Saturday, October 9, 2010

Evidence that the robots do my bidding

So, . . . robots.

 You mention the word and everybody's got an image that comes to mind.  For some it's C3PO, for others it's Al Gore, and for some people it's even an overgrown hockey puck that vacuums/wanders your room and scares the dog.  Mostly everyone wonders "Why don't I have a robot to <insert least favorite chore here> for me yet?"

Well, the fine folks at Toyota have gotten quite mixed up.  After seeing Transformers, they realized that making cars is pretty much the same as making robots, so they decided that they should dabble in it.  But instead of making a proof-of-concept robot that will clean the rain gutters, sand dry wall, or move dog poop over to my neighbor's yard, they have made a robot that plays the violin:

The only problem is: people LIKE playing the violin.  That's like making a robot to finish off the bag of potato chips for you, or watch the football game so that you can spend that time on dog poop patrol.  I have to admit, they nailed the cool robot look: storm trooper white, with eyes that look like they could definitely shoot laser beams, but the guys who programmed him for the demo need to be flogged.  I understand the eye-lasers are probably a Japanese military secret, but they still could have shown him wrestling a shark, or something.

In any case, it is becoming less and less important that an entity have mechanical arms and legs.  So much of the world can now be influenced in computers and networks.  And people have what is equivalent to fairly low-intelligence, very special purpose robots working for them much of the time, bringing them world news, delivering bills from service providers, checking your credit card purchases for atypical behavior, finding out if there's a decent Italian restaurant nearby.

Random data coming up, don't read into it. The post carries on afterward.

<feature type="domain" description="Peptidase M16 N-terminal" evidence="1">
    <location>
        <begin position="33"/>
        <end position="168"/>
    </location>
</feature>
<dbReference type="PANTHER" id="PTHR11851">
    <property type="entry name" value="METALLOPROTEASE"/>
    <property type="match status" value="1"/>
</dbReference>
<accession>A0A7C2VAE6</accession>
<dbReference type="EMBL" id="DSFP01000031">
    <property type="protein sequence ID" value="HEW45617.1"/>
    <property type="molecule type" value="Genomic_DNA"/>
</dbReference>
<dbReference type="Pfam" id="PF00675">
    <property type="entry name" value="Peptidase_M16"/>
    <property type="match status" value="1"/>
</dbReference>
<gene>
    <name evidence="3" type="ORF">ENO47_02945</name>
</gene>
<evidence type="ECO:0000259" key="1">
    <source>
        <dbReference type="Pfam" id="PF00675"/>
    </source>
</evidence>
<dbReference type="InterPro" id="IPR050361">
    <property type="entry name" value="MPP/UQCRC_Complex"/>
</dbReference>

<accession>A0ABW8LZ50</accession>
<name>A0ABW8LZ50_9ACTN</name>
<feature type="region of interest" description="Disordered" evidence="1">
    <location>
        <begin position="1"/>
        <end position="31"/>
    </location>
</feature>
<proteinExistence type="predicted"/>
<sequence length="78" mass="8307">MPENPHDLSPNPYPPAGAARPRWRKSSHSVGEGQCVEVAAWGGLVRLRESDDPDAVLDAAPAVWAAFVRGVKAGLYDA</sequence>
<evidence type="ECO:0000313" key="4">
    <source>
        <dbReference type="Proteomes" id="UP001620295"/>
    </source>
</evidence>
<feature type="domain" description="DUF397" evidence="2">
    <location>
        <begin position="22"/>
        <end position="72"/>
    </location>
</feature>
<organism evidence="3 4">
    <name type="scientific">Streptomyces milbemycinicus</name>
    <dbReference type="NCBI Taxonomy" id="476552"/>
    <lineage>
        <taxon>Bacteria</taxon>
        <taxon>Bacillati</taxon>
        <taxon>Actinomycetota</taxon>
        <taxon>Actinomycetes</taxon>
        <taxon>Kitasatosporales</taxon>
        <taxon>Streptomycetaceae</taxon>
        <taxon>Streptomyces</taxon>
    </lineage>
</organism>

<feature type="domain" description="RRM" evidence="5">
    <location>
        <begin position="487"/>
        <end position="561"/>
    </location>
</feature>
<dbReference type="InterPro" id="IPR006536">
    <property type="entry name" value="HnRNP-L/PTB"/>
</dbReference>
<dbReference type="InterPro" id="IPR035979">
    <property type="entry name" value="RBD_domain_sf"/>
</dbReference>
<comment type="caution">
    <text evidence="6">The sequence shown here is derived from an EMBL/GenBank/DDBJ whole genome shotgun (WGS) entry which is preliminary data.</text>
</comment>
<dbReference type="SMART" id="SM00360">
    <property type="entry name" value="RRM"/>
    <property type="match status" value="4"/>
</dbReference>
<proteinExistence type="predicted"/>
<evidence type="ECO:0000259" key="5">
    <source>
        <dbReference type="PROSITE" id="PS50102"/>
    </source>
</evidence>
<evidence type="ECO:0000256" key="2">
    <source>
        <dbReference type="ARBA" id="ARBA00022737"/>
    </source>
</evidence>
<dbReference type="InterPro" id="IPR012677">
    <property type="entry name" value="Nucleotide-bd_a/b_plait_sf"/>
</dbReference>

Well, one of the things that my laptop-robot does for me is help play music.  I wanted to try to write part of a woodwind quintet.  I played in a woodwind quintet for a bit in high school, and it was lots of fun.  The problem is that I don't play in one now.  So, instead of waiting sadly with sheet music in hand for oboe, flute, and F horn players to appear, I have put Ortsy to work (Yes, my computer has a name.  Yes, you are embarrassed that you know me).  I used a program to write write the five different parts.  Another program has a database of lots of instrument samples (here samples are recordings of instruments playing individual notes for several seconds at a time).  The second program takes the music I wrote, and essentially cuts and pastes from the database of instrument samples to produce a file that sounds like people playing the instruments (more or less).

I tried to write a fugue, which is one of the old music forms.  It's kind of like a round ("Row, row, row your boat . . ."), but when other instruments come in they don't have to keep exactly repeating the theme.  They can start to play with the rhythm and harmony a bit, but there are still rules about what notes can be played simultaneously and where you can move from a given note.  I only got about a minute done, since I found it tricky to keep all of the parts moving, while avoiding repetition or harmonic conflict.  It was still fun, though, and the results are nice:

Woodwind Fugue by are.kay.more


  1. You're going down, robot clarinet. Fugue time is over- go wash some dishes.

  2. We need to find us a flute and French horn player. And an oboe. I guess. *sigh*